Measuring Maximum Sustainable Tracking Throughput
After you deploy a line of business solution onto the BizTalk Server platform, you should track and monitor the system to understand the following:
How the system is performing
What exceptions and errors may be occurring and why
The current state of the business processes implemented as BizTalk solutions
For many organizations, it is also important to record the actual raw messages flowing through the system for non-repudiation purposes. BizTalk Server provides two types of tracking functionality that address these requirements:
Data Tracking and Activity (DTA) tracking. DTA tracks a variety of user-defined message properties, orchestration debug events, message flow events, and service instance status. You use tracking to query the data stored in the BizTalk DTA Tracking database (BizTalkDTADb). DTA tracking also includes the tracking of raw messages, known as message bodies, for non-repudiation and problem resolution purposes.
Business Activity Monitoring (BAM) tracking. BAM uses a user-defined tracking profile to track the state of a business process into a special set of BAM databases.
In this topic, we describe the DTA architecture and a systematic approach to determine the maximum sustainable throughput that a system employing DTA can sustain indefinitely. Although DTA and BAM share some architectural components, this topic covers the behavior of DTA only. For information about BAM architecture, see Business Activity Monitoring (BAM).
As messages flow through the system, various tracked elements such as message bodies, properties, and events, pass through a series of processes and databases that ultimately result in writing them to the BizTalkDTADb database. After the elements are written to the BizTalkDTADb database, you can use tracking to query the tracked information. For information about setting up and using the BizTalkDTADb database and tracking, see Viewing Historical and Tracked Data.
To ensure that the system is sustainable and will run indefinitely at a given message flow rate, the pathway that tracked elements pass through on their way to the BizTalkDTADb database, and the database itself, need to remain healthy. For example, messages building up in database tables along the way, or in the DTA, can cause unbounded database file growth that would not be sustainable if not properly managed.
So, let's start by understanding the architecture and pathways that tracked information flows through. This will expose the key resources and performance indicators that you must monitor to determine how well the tracking system is keeping up with the message traffic flowing through the BizTalk Server engine.
The following figure shows an overview of the DTA tracking architecture and pathways.
Taking the numbered processes from the figure in order, all DTA tracked data flows into and out of the BizTalkDTADb database as follows:
The BizTalk Server runtime process includes a component called the interceptor. The interceptor’s job is to cache the tracked elements at runtime and, upon the next MessageBox database roundtrip (for example, en-queuing a message to the MessageBox database), forwards the cached elements to the MessageBox database. The interceptor determines what elements to track by looking at the tracking configuration (also known as a tracking profile) which is obtained from the management database and cached in each host runtime instance for use by the interceptor.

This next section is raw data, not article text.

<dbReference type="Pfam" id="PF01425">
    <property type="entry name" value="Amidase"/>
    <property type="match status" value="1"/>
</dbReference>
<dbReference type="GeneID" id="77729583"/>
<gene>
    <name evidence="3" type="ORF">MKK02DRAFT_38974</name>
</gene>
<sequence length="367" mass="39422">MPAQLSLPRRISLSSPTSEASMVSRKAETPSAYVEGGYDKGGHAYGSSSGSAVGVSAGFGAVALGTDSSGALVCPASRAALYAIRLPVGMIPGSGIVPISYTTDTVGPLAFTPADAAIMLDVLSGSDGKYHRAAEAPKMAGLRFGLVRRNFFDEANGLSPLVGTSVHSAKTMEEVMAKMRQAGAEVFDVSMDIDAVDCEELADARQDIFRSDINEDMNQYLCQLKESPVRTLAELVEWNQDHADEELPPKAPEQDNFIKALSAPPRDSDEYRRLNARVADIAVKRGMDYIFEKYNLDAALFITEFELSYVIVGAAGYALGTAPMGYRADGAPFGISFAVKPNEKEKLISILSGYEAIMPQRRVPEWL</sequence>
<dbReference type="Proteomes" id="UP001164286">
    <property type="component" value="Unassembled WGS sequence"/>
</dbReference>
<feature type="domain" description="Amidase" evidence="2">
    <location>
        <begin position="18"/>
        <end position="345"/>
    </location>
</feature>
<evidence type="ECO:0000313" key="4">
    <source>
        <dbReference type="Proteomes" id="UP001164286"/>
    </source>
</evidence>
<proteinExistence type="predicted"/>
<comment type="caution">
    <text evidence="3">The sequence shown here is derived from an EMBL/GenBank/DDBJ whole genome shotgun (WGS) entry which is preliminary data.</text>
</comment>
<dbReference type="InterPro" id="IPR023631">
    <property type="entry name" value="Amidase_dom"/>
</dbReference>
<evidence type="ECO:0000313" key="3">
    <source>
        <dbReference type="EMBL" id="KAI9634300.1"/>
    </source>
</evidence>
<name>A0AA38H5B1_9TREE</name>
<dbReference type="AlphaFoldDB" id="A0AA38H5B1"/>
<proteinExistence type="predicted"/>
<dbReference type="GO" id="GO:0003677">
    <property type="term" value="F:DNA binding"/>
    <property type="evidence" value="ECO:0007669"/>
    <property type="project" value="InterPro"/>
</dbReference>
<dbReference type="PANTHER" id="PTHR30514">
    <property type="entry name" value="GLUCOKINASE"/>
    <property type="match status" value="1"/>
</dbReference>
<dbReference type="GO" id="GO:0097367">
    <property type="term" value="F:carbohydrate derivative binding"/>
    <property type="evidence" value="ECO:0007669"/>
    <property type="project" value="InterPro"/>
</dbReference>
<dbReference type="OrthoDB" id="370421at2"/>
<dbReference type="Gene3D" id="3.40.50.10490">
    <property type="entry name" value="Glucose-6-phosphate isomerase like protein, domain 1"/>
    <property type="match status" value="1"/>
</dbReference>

As shown in the above figure, there are two data streams inserted into the MessageBox database:
One represented by the Spool table
One by the TrackingData table
Tracked message bodies use both streams. That is, the message bodies themselves (think of them as blobs of data) are handled via a set of tables represented by the spool table. The message events associated with the message bodies (for example, message identifiers, when the message bodies were tracked, what instances the message bodies are associated with) are handled via the TrackingData table. All tracked elements not associated with message body tracking are handled via the TrackingData table only.
The MessageBox database is just the first stop for tracked data and is used to cache the tracked data so that the runtime can continue processing without being directly blocked by further tracking data processing.
To get the tracked message bodies (blobs) transferred to the BizTalkDTADb database where you can view and archive them to more permanent storage, BizTalk Server employs a SQL Agent job called TrackedMessages_Copy_BizTalkMsgBoxDb which runs on each MessageBox database server. It is the responsibility of this job to copy the message bodies marked for tracking to the BizTalkDTADb database.
All of the tracked data other than message bodies are moved from the MessageBox database to the BizTalkDTADb database by a service called TDDS which runs in one or more of the BizTalk Server hosts. Whenever a host is configured as Hosts Tracking via the host property pages in the BizTalk Server administration console, the TDDS sub-service will run in every instance of that host.
Unless the BizTalkDTADb database is purged periodically, it will grow unbounded which will eventually lead to operational problems. There is a single SQL Agent job called DTA Purge and Archive (BizTalkDTADb) that performs the task of purging the BizTalkDTADb database. By default, this job runs every minute and purges all completed instances older than some user configured time (for example, 24hours).
For more information abut the DTA Purge and Archive job, see How to Configure the DTA Purge and Archive Job.
Optionally, the DTA Purge and Archive job can also archive the BizTalkDTADb data as a SQL Backup for longer term storage and/or off-line viewing of the data. If the archived BizTalkDTADb data needs to be queried, it must first be restored as a new database in SQL Server and then you can use tracking or the SQL Query Analyzer to query it.